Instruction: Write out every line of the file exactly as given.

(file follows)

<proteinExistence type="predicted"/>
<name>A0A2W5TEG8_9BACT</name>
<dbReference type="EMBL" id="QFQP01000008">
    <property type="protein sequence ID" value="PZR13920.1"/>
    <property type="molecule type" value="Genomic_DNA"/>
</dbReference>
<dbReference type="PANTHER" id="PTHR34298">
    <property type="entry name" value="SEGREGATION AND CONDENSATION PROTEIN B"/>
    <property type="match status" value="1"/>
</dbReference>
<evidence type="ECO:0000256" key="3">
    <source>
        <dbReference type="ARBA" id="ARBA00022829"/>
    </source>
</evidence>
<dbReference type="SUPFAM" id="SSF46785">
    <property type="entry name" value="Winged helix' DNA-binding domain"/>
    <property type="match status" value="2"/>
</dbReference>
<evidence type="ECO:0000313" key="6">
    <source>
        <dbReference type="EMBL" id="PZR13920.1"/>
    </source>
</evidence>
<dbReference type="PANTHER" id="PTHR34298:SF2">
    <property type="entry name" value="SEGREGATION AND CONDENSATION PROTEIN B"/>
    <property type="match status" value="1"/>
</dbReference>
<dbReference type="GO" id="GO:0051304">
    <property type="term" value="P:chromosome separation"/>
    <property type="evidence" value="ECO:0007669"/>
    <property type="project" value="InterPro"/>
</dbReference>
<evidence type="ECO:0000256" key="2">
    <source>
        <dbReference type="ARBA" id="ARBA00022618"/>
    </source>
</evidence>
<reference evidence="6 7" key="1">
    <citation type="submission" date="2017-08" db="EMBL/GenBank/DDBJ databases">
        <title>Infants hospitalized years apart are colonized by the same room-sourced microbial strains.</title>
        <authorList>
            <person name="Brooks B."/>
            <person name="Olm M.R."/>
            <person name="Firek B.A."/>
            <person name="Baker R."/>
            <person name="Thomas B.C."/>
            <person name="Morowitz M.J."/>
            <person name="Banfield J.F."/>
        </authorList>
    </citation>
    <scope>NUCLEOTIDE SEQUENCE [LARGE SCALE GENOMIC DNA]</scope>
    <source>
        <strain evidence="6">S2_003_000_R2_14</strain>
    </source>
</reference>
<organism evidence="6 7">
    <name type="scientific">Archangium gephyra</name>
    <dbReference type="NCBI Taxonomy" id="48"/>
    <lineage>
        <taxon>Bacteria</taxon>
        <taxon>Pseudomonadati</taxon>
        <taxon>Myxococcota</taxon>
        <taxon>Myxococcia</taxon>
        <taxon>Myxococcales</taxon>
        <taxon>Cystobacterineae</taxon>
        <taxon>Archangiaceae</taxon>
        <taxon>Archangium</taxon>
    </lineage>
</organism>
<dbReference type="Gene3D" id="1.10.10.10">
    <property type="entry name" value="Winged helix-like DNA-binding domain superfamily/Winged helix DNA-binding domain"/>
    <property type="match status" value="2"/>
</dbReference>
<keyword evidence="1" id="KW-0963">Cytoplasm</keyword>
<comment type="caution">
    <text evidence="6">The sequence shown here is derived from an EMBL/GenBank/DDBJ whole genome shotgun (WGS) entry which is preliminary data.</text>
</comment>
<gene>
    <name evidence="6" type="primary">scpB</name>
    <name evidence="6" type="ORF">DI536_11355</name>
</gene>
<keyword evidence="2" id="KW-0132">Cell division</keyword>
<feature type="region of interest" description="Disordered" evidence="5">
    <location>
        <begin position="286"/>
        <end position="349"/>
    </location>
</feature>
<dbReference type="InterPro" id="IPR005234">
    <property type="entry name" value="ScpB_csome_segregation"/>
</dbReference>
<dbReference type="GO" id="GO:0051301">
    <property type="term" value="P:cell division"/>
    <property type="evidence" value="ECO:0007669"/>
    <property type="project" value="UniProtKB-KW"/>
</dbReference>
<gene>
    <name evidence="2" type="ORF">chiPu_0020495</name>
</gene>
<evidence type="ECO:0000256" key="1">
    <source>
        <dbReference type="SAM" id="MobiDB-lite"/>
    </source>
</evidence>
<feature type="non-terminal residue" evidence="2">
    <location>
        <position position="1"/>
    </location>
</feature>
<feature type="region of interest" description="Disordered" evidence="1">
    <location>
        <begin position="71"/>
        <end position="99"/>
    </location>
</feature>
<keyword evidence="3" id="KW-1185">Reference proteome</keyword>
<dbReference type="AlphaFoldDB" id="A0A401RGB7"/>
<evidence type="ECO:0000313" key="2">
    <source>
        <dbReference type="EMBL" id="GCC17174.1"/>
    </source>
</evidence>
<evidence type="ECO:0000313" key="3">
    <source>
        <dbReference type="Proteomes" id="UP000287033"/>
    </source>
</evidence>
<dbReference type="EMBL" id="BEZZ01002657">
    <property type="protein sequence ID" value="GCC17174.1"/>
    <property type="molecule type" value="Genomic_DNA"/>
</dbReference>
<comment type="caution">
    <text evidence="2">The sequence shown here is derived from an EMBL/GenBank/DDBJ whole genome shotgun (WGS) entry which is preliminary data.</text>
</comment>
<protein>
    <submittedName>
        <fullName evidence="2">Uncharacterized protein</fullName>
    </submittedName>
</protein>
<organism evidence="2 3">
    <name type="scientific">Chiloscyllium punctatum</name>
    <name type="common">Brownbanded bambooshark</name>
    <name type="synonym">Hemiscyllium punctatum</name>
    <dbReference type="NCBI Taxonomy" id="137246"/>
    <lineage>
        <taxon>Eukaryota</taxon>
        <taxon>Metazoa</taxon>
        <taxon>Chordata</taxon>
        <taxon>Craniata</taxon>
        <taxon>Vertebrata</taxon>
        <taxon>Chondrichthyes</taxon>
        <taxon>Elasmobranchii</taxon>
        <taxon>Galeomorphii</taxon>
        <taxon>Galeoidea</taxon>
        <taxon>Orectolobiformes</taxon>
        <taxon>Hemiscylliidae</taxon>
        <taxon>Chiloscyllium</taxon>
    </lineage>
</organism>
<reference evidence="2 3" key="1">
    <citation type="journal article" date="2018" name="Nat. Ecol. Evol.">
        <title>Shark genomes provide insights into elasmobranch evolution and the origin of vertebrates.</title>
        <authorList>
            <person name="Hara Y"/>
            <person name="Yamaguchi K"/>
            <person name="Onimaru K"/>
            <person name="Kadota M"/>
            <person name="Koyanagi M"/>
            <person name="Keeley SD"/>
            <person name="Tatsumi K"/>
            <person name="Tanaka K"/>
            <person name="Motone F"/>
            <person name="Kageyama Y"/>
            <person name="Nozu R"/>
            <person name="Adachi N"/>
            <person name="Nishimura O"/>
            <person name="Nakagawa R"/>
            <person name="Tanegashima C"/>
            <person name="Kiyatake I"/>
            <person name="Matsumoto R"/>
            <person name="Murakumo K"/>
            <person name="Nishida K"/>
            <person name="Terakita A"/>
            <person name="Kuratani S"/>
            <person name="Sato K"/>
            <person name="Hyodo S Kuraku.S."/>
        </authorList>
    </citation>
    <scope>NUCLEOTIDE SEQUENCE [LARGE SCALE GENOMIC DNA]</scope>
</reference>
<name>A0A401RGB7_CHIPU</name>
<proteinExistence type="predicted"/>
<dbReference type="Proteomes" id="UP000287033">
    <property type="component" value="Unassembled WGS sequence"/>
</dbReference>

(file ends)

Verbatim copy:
<proteinExistence type="predicted"/>
<name>A0A2W5TEG8_9BACT</name>
<dbReference type="EMBL" id="QFQP01000008">
    <property type="protein sequence ID" value="PZR13920.1"/>
    <property type="molecule type" value="Genomic_DNA"/>
</dbReference>
<dbReference type="PANTHER" id="PTHR34298">
    <property type="entry name" value="SEGREGATION AND CONDENSATION PROTEIN B"/>
    <property type="match status" value="1"/>
</dbReference>
<evidence type="ECO:0000256" key="3">
    <source>
        <dbReference type="ARBA" id="ARBA00022829"/>
    </source>
</evidence>
<dbReference type="SUPFAM" id="SSF46785">
    <property type="entry name" value="Winged helix' DNA-binding domain"/>
    <property type="match status" value="2"/>
</dbReference>
<evidence type="ECO:0000313" key="6">
    <source>
        <dbReference type="EMBL" id="PZR13920.1"/>
    </source>
</evidence>
<dbReference type="PANTHER" id="PTHR34298:SF2">
    <property type="entry name" value="SEGREGATION AND CONDENSATION PROTEIN B"/>
    <property type="match status" value="1"/>
</dbReference>
<dbReference type="GO" id="GO:0051304">
    <property type="term" value="P:chromosome separation"/>
    <property type="evidence" value="ECO:0007669"/>
    <property type="project" value="InterPro"/>
</dbReference>
<evidence type="ECO:0000256" key="2">
    <source>
        <dbReference type="ARBA" id="ARBA00022618"/>
    </source>
</evidence>
<reference evidence="6 7" key="1">
    <citation type="submission" date="2017-08" db="EMBL/GenBank/DDBJ databases">
        <title>Infants hospitalized years apart are colonized by the same room-sourced microbial strains.</title>
        <authorList>
            <person name="Brooks B."/>
            <person name="Olm M.R."/>
            <person name="Firek B.A."/>
            <person name="Baker R."/>
            <person name="Thomas B.C."/>
            <person name="Morowitz M.J."/>
            <person name="Banfield J.F."/>
        </authorList>
    </citation>
    <scope>NUCLEOTIDE SEQUENCE [LARGE SCALE GENOMIC DNA]</scope>
    <source>
        <strain evidence="6">S2_003_000_R2_14</strain>
    </source>
</reference>
<organism evidence="6 7">
    <name type="scientific">Archangium gephyra</name>
    <dbReference type="NCBI Taxonomy" id="48"/>
    <lineage>
        <taxon>Bacteria</taxon>
        <taxon>Pseudomonadati</taxon>
        <taxon>Myxococcota</taxon>
        <taxon>Myxococcia</taxon>
        <taxon>Myxococcales</taxon>
        <taxon>Cystobacterineae</taxon>
        <taxon>Archangiaceae</taxon>
        <taxon>Archangium</taxon>
    </lineage>
</organism>
<dbReference type="Gene3D" id="1.10.10.10">
    <property type="entry name" value="Winged helix-like DNA-binding domain superfamily/Winged helix DNA-binding domain"/>
    <property type="match status" value="2"/>
</dbReference>
<keyword evidence="1" id="KW-0963">Cytoplasm</keyword>
<comment type="caution">
    <text evidence="6">The sequence shown here is derived from an EMBL/GenBank/DDBJ whole genome shotgun (WGS) entry which is preliminary data.</text>
</comment>
<gene>
    <name evidence="6" type="primary">scpB</name>
    <name evidence="6" type="ORF">DI536_11355</name>
</gene>
<keyword evidence="2" id="KW-0132">Cell division</keyword>
<feature type="region of interest" description="Disordered" evidence="5">
    <location>
        <begin position="286"/>
        <end position="349"/>
    </location>
</feature>
<dbReference type="InterPro" id="IPR005234">
    <property type="entry name" value="ScpB_csome_segregation"/>
</dbReference>
<dbReference type="GO" id="GO:0051301">
    <property type="term" value="P:cell division"/>
    <property type="evidence" value="ECO:0007669"/>
    <property type="project" value="UniProtKB-KW"/>
</dbReference>
<gene>
    <name evidence="2" type="ORF">chiPu_0020495</name>
</gene>
<evidence type="ECO:0000256" key="1">
    <source>
        <dbReference type="SAM" id="MobiDB-lite"/>
    </source>
</evidence>
<feature type="non-terminal residue" evidence="2">
    <location>
        <position position="1"/>
    </location>
</feature>
<feature type="region of interest" description="Disordered" evidence="1">
    <location>
        <begin position="71"/>
        <end position="99"/>
    </location>
</feature>
<keyword evidence="3" id="KW-1185">Reference proteome</keyword>
<dbReference type="AlphaFoldDB" id="A0A401RGB7"/>
<evidence type="ECO:0000313" key="2">
    <source>
        <dbReference type="EMBL" id="GCC17174.1"/>
    </source>
</evidence>
<evidence type="ECO:0000313" key="3">
    <source>
        <dbReference type="Proteomes" id="UP000287033"/>
    </source>
</evidence>
<dbReference type="EMBL" id="BEZZ01002657">
    <property type="protein sequence ID" value="GCC17174.1"/>
    <property type="molecule type" value="Genomic_DNA"/>
</dbReference>
<comment type="caution">
    <text evidence="2">The sequence shown here is derived from an EMBL/GenBank/DDBJ whole genome shotgun (WGS) entry which is preliminary data.</text>
</comment>
<protein>
    <submittedName>
        <fullName evidence="2">Uncharacterized protein</fullName>
    </submittedName>
</protein>
<organism evidence="2 3">
    <name type="scientific">Chiloscyllium punctatum</name>
    <name type="common">Brownbanded bambooshark</name>
    <name type="synonym">Hemiscyllium punctatum</name>
    <dbReference type="NCBI Taxonomy" id="137246"/>
    <lineage>
        <taxon>Eukaryota</taxon>
        <taxon>Metazoa</taxon>
        <taxon>Chordata</taxon>
        <taxon>Craniata</taxon>
        <taxon>Vertebrata</taxon>
        <taxon>Chondrichthyes</taxon>
        <taxon>Elasmobranchii</taxon>
        <taxon>Galeomorphii</taxon>
        <taxon>Galeoidea</taxon>
        <taxon>Orectolobiformes</taxon>
        <taxon>Hemiscylliidae</taxon>
        <taxon>Chiloscyllium</taxon>
    </lineage>
</organism>
<reference evidence="2 3" key="1">
    <citation type="journal article" date="2018" name="Nat. Ecol. Evol.">
        <title>Shark genomes provide insights into elasmobranch evolution and the origin of vertebrates.</title>
        <authorList>
            <person name="Hara Y"/>
            <person name="Yamaguchi K"/>
            <person name="Onimaru K"/>
            <person name="Kadota M"/>
            <person name="Koyanagi M"/>
            <person name="Keeley SD"/>
            <person name="Tatsumi K"/>
            <person name="Tanaka K"/>
            <person name="Motone F"/>
            <person name="Kageyama Y"/>
            <person name="Nozu R"/>
            <person name="Adachi N"/>
            <person name="Nishimura O"/>
            <person name="Nakagawa R"/>
            <person name="Tanegashima C"/>
            <person name="Kiyatake I"/>
            <person name="Matsumoto R"/>
            <person name="Murakumo K"/>
            <person name="Nishida K"/>
            <person name="Terakita A"/>
            <person name="Kuratani S"/>
            <person name="Sato K"/>
            <person name="Hyodo S Kuraku.S."/>
        </authorList>
    </citation>
    <scope>NUCLEOTIDE SEQUENCE [LARGE SCALE GENOMIC DNA]</scope>
</reference>
<name>A0A401RGB7_CHIPU</name>
<proteinExistence type="predicted"/>
<dbReference type="Proteomes" id="UP000287033">
    <property type="component" value="Unassembled WGS sequence"/>
</dbReference>